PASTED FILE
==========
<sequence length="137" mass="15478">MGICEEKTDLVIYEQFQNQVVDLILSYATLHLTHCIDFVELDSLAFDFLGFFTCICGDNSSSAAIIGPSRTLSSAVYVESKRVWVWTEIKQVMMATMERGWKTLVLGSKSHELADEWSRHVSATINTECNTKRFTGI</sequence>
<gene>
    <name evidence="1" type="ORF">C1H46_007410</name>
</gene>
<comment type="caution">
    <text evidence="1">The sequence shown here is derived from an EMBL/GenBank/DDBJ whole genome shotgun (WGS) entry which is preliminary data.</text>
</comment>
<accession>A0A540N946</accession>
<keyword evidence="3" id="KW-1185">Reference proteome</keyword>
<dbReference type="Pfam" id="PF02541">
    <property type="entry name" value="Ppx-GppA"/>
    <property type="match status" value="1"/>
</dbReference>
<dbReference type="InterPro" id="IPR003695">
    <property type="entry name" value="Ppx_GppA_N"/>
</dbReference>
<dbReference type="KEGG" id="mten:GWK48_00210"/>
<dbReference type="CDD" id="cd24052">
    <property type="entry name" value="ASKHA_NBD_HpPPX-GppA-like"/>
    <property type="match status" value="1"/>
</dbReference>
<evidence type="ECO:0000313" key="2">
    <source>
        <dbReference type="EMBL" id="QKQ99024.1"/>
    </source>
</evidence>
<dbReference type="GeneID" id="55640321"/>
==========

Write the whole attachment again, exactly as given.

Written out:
<sequence length="137" mass="15478">MGICEEKTDLVIYEQFQNQVVDLILSYATLHLTHCIDFVELDSLAFDFLGFFTCICGDNSSSAAIIGPSRTLSSAVYVESKRVWVWTEIKQVMMATMERGWKTLVLGSKSHELADEWSRHVSATINTECNTKRFTGI</sequence>
<gene>
    <name evidence="1" type="ORF">C1H46_007410</name>
</gene>
<comment type="caution">
    <text evidence="1">The sequence shown here is derived from an EMBL/GenBank/DDBJ whole genome shotgun (WGS) entry which is preliminary data.</text>
</comment>
<accession>A0A540N946</accession>
<keyword evidence="3" id="KW-1185">Reference proteome</keyword>
<dbReference type="Pfam" id="PF02541">
    <property type="entry name" value="Ppx-GppA"/>
    <property type="match status" value="1"/>
</dbReference>
<dbReference type="InterPro" id="IPR003695">
    <property type="entry name" value="Ppx_GppA_N"/>
</dbReference>
<dbReference type="KEGG" id="mten:GWK48_00210"/>
<dbReference type="CDD" id="cd24052">
    <property type="entry name" value="ASKHA_NBD_HpPPX-GppA-like"/>
    <property type="match status" value="1"/>
</dbReference>
<evidence type="ECO:0000313" key="2">
    <source>
        <dbReference type="EMBL" id="QKQ99024.1"/>
    </source>
</evidence>
<dbReference type="GeneID" id="55640321"/>